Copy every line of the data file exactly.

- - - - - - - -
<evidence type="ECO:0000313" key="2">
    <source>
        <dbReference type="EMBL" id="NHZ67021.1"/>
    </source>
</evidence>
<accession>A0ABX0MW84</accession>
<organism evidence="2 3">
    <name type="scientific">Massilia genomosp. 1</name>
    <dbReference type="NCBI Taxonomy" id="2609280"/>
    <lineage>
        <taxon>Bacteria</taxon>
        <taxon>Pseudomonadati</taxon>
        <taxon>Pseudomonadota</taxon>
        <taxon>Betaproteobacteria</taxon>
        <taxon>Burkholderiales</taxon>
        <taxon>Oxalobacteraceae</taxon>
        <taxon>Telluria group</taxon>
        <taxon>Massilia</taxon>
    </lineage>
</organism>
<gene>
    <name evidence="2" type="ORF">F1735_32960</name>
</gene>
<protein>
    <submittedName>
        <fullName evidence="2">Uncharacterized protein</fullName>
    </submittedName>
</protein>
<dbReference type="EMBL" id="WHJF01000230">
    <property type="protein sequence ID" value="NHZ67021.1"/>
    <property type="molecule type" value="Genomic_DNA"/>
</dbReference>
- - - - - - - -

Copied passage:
<evidence type="ECO:0000313" key="2">
    <source>
        <dbReference type="EMBL" id="NHZ67021.1"/>
    </source>
</evidence>
<accession>A0ABX0MW84</accession>
<organism evidence="2 3">
    <name type="scientific">Massilia genomosp. 1</name>
    <dbReference type="NCBI Taxonomy" id="2609280"/>
    <lineage>
        <taxon>Bacteria</taxon>
        <taxon>Pseudomonadati</taxon>
        <taxon>Pseudomonadota</taxon>
        <taxon>Betaproteobacteria</taxon>
        <taxon>Burkholderiales</taxon>
        <taxon>Oxalobacteraceae</taxon>
        <taxon>Telluria group</taxon>
        <taxon>Massilia</taxon>
    </lineage>
</organism>
<gene>
    <name evidence="2" type="ORF">F1735_32960</name>
</gene>
<protein>
    <submittedName>
        <fullName evidence="2">Uncharacterized protein</fullName>
    </submittedName>
</protein>
<dbReference type="EMBL" id="WHJF01000230">
    <property type="protein sequence ID" value="NHZ67021.1"/>
    <property type="molecule type" value="Genomic_DNA"/>
</dbReference>